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How long do I have to appeal a Social Security disability denial?

If you disagree with the decision the Social Security Administration (SSA) has given, you must officially request a disability hearing in front of an administrative law judge. Generally speaking, a claimant has 60 days from the date of his denial to appeal a Social Security disability decision. If you are unsure of the date, it is typically printed on the denial letter, or you may contact the Social Security office for an exact date.


However, there are a few ways to extend the deadline of your appeal, including:

  • Mailing time. Depending on where you live, it can take up to a week to send a Request for Hearing by postal mail. For this reason, the Social Security office will usually allow an extra five days before the deadline expires to allow for mailing time.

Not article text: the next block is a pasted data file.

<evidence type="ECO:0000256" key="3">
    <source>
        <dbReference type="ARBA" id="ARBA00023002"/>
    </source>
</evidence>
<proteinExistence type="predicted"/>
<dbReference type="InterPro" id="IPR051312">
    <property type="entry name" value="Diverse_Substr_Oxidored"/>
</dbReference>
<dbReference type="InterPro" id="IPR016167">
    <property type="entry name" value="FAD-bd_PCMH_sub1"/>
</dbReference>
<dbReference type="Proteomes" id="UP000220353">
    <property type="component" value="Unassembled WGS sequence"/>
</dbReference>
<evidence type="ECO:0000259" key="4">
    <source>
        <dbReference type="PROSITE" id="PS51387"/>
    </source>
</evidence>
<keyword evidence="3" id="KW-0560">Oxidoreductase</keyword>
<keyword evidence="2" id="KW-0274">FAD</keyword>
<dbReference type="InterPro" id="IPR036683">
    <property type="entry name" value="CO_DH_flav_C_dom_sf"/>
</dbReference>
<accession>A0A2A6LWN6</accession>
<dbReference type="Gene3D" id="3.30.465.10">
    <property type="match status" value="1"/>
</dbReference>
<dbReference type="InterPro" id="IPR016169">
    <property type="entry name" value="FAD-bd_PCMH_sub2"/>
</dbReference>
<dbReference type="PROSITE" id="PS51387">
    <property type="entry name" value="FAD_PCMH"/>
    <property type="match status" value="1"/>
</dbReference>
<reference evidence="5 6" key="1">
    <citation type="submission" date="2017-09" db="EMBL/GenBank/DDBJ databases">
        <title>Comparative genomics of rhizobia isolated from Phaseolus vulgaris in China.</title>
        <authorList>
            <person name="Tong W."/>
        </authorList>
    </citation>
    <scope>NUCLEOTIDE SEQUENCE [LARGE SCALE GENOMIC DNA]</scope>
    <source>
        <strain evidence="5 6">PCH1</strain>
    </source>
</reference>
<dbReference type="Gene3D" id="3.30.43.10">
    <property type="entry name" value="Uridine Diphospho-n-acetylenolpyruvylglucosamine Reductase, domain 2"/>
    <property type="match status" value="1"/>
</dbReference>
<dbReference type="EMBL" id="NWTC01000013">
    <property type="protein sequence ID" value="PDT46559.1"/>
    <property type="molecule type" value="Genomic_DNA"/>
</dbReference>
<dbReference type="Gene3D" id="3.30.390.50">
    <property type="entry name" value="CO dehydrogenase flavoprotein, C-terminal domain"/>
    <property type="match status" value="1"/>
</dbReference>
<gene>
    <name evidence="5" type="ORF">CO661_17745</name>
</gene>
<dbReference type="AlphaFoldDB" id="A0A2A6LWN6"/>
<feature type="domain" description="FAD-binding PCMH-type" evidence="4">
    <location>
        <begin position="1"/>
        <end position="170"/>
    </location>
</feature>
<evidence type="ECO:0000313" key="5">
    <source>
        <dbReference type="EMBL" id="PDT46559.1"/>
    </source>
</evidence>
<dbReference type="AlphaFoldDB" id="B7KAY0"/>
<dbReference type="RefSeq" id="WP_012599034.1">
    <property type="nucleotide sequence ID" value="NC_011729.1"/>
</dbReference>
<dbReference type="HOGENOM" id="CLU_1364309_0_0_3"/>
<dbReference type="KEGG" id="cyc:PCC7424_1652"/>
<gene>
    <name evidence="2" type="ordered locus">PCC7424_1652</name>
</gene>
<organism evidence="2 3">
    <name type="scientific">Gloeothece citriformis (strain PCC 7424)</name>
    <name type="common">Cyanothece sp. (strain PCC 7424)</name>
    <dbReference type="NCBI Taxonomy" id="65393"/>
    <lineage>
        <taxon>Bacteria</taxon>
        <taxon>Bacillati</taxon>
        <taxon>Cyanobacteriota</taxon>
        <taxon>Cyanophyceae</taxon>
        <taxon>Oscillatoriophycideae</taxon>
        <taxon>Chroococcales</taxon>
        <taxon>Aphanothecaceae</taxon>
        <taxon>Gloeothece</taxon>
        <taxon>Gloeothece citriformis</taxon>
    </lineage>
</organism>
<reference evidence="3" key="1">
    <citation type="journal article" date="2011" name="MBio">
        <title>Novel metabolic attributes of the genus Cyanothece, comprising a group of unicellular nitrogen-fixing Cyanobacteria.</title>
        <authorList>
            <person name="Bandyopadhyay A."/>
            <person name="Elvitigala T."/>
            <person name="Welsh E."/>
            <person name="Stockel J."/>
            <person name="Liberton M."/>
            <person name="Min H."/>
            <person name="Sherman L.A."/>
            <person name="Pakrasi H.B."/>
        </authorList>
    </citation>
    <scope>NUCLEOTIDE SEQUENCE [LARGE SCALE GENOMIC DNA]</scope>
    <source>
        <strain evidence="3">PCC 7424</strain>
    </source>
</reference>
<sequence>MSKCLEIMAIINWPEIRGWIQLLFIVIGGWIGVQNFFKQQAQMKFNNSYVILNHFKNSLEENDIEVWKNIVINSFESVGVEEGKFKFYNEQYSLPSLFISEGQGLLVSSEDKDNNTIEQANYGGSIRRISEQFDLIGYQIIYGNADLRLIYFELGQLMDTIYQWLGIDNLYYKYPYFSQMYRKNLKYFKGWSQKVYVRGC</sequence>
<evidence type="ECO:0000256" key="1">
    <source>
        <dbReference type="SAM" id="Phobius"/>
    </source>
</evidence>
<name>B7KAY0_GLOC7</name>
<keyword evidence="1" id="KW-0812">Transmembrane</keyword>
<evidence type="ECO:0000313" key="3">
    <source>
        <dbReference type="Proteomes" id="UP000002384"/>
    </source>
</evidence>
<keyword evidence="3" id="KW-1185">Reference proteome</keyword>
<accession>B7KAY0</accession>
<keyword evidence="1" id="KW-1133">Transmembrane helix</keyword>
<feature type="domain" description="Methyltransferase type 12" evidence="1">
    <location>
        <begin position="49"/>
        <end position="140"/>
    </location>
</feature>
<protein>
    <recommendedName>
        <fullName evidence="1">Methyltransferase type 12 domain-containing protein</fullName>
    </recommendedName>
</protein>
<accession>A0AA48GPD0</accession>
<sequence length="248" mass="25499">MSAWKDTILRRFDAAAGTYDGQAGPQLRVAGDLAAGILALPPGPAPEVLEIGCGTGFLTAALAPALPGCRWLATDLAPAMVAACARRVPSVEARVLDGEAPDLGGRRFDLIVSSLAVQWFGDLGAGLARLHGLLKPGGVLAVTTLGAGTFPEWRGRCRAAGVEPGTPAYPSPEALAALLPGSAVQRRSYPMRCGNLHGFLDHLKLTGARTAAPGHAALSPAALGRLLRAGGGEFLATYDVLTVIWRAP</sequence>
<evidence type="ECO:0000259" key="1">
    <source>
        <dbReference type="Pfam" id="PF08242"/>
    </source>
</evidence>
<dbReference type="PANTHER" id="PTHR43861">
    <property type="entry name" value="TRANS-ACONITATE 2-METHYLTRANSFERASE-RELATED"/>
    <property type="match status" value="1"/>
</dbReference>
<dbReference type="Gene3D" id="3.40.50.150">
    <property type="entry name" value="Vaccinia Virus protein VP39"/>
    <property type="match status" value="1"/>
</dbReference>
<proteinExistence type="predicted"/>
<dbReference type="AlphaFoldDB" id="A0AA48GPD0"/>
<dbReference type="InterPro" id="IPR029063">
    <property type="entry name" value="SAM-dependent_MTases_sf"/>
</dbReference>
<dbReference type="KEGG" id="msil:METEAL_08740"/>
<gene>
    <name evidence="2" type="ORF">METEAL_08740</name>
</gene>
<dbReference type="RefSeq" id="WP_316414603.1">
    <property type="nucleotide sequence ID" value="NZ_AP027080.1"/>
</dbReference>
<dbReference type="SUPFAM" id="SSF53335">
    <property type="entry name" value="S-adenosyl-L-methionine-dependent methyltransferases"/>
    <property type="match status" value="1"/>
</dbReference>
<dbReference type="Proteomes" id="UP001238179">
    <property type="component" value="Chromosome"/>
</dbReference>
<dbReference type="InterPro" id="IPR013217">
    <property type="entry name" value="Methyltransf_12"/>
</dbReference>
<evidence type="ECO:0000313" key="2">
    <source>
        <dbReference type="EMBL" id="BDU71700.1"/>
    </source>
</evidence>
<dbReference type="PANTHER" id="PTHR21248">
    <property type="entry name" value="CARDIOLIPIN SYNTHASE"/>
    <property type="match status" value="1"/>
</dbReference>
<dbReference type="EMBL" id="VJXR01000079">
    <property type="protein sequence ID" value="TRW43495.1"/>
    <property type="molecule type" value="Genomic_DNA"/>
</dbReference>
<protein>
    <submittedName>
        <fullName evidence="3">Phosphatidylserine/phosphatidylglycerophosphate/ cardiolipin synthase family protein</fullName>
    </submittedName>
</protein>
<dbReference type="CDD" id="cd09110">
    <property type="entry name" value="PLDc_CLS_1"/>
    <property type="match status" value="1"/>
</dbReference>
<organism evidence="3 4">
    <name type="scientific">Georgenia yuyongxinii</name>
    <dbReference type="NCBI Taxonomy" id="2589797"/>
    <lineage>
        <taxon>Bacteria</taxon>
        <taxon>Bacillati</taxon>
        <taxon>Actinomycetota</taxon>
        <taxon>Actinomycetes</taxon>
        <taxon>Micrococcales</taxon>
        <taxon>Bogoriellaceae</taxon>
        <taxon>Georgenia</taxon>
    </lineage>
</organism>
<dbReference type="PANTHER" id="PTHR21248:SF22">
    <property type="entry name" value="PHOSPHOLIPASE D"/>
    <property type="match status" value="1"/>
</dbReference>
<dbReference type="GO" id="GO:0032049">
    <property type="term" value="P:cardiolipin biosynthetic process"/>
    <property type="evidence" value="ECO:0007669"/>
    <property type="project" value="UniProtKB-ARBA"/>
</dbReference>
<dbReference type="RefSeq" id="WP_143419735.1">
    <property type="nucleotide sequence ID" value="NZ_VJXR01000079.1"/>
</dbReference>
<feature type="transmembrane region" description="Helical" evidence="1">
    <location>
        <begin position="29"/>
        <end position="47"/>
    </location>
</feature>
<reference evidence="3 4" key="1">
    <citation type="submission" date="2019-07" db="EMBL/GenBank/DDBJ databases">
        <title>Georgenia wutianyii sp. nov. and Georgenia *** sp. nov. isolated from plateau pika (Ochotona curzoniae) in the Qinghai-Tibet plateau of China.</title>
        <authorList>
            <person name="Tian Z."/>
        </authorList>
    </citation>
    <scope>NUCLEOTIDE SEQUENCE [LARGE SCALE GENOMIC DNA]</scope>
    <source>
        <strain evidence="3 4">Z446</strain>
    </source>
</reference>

• “Good cause.” If the deadline for filing your appeal has already passed, you may be able to get an extension if you can demonstrate good cause for your delay. However, you must have a very good reason for delaying your appeal, such as extreme illness, incapacitation, hospitalization, mental illness, or similar circumstances beyond your control. If you are unable to demonstrate good reason, your request for late appeal will likely be denied.

What If My Appeal Deadline Has Already Passed?

In most cases, applicants will have to file a new disability claim if they are unable to convince an administrative law judge to grant them an extension. This will involve gathering all of your medical records and starting over at the beginning of the claims process, further lengthening your wait time for approval. Our attorneys can look into the details of your case to determine if you qualify for appeal, and help can help you rebuild your case to get you the benefits you deserve. Click the contact link on this page to find out how we can help.